From there, Åkesson then made her final point to the newspaper. The academic concluded, “At night, however, [the] temperature differences are reversed, with black stripes being cooler than white ones.” Meanwhile, the camouflage theory was dissected by Tim Caro back in 2016, as he published a book simply titled Zebra Stripes.
In that publication, Caro pointed out that zebras don’t conceal themselves in the wild. Instead, dazzles usually stand in large spaces with nothing around to block a predator’s view. Due to that, the ecologist noted that the black and white stripes would make them even more visible to hungry animals.
Caro suggested that the black and white stripes might be more effective if zebras gathered in woodland areas, but that’s not the case. In addition, the animals are also prone to fleeing when faced with danger. In those instances, the expert claimed that the so-called camouflage becomes fairly meaningless.
Furthermore, Caro said that lions are seemingly unaffected by the zebras’ stripes, as they continue to feed on the latter. Past figures would also suggest that the predators have never found it hard to spot them. For instance, from 1966 to 1968, Kruger National Park revealed that roughly 20 percent of the big cats’ prey were zebras.
On that note, let’s switch our focus back to the study that was published in August 2020. As we mentioned earlier, both Caro and How were involved in the 10-year project, alongside another two specialists. And according to them, they’ve uncovered the real reason why zebras sport striped coats.
As it turns out, the black and white patterns are incredibly effective at throwing off hungry insects. The BBC reported that scientists have studied this idea on and off for nearly 100 years, as certain bugs pose a real danger to African animals. Tsetse flies and horseflies are particularly problematic in that respect.
Those two bug species feed on the blood of wildlife, and subsequently carry several harmful ailments. As per the BBC website, tsetse flies and horseflies spread African horse sickness and sleeping sickness. If that wasn’t enough, they can pass on equine influenza as well, which could kill the affected animal.
Yet in previous studies, researchers noted that tsetse flies didn’t have any zebra plasma in their systems. Further reports also indicated that different flying insects avoided dropping onto areas with striped patterns. So Caro and company focused on this idea during their work together, before presenting their findings to the world.
The Proceedings of the Royal Society B report read, “Of all [the] hypotheses advanced for why zebras have stripes, avoidance of biting fly attack receives by far the most support. Yet the mechanisms by which stripes thwart landings are not yet understood. A logical and popular hypothesis is that stripes interfere with optic flow patterns needed by flying insects to execute controlled landings.”
Following on from this, Caro and his colleagues went on to suggest that the “aperture effect” could be responsible. To shed more light on this, How spoke to the iNews website in August 2020 following the report’s publication. And he revealed that you might already be familiar with the concept, even if you don’t recognize the term.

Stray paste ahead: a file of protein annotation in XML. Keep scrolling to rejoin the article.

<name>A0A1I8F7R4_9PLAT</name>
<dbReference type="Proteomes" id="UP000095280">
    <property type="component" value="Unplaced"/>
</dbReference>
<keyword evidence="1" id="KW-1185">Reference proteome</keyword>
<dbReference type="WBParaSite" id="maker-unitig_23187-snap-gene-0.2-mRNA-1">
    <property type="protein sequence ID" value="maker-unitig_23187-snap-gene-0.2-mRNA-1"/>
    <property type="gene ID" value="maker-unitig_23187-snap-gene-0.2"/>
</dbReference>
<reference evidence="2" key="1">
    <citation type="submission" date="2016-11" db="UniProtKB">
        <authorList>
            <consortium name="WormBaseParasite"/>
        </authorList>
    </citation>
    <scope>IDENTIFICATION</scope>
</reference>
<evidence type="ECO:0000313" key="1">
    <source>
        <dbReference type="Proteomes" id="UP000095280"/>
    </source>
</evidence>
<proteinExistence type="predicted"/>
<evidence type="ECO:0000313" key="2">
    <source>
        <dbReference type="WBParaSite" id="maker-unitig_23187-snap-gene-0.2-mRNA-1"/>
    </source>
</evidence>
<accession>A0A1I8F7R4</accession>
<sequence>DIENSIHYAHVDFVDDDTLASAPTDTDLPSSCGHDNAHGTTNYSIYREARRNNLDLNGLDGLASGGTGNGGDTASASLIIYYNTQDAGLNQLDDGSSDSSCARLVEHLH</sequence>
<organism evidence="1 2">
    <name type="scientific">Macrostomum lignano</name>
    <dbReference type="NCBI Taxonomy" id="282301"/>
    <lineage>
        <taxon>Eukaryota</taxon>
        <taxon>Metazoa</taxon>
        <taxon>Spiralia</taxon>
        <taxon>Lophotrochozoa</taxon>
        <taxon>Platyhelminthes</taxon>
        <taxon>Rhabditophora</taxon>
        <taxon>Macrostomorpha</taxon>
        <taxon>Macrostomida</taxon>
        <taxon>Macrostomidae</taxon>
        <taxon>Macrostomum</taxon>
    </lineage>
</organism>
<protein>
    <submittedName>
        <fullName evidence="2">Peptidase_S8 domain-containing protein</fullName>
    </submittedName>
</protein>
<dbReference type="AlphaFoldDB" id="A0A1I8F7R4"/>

How told the website, “The aperture effect is a well-known optical illusion that, in human vision, is also known as the barber-pole effect. Moving stripes, such as those on the rotating barber-pole signs outside barbershops, appear to move at right angles to the stripe, rather than in their true direction. So the pole appears to move upwards, rather than around its axle.”
With that in mind, the four researchers outlined their plan in the study. To learn more about the optical effects, they conducted an interesting experiment. The paper read, “By recording and reconstructing tabanid fly behavior around horses wearing differently patterned rugs, we could tease out these hypotheses using realistic target stimuli.”
The test was held back in February 2019 at the Hill Livery facility in Bristol, England. As the researchers noted, a number of horses were selected to take part, but that’s not all. In fact, the proprietor Terri Hill had a herd of zebras too, so they were also used.
Horseflies were the final component of the experiment, as Caro and his colleagues looked to see how they would react. So with everything in place, the horses were then decked out in three different attires. A few of them wore plain-colored covers in either black or white, while the rest sported zebra patterns.
From there, the horses and zebras were left to graze on their own, with the horseflies taking an interest. However, the researchers noticed an obvious pattern as time went on. The flies were drawn to the animals in the plain attire, just as they would have been under normal circumstances.
However, the remaining horses and zebras weren’t bothered as much. While some of the horseflies touched down on their bodies, most of them struggled to find their targets. The BBC website reported that the insects couldn’t slow down as they got closer, which caused them to ricochet off the animals.
Caro summed up the situation at the time of the experiment. He said, “It looks as if [the horseflies] cannot recognize that black and white surface as a good landing spot.” To add to that, How broke down why the insects were having so much trouble with the striped patterns during his chat with iNews.
How explained, “As any fly approaches a landing surface, it will adjust its speed according to how quickly the surface expands across its vision, enabling a slowed and controlled landing. Stripes however disrupt this ‘optic flow’ through the aperture effect, leading the fly to believe the landing surface is further away than reality. This means the fly fails to slow down or land successfully.”
So after decades of debate, the true purpose behind the zebras’ black and white markings has finally been revealed. Unsurprisingly, Caro was delighted with the findings, but his thoughts immediately sprang to another animal once the report got published. According to the professor, horses could benefit from this information in the long run.
Speaking to iNews in August 2020, Caro concluded, “Not only do these exciting studies bring us closer to understanding one of the world’s most iconic and photogenic species, they will be of great interest to farmers attempting to reduce the damage caused by fly bites. And even general horse-wear companies [will be interested].”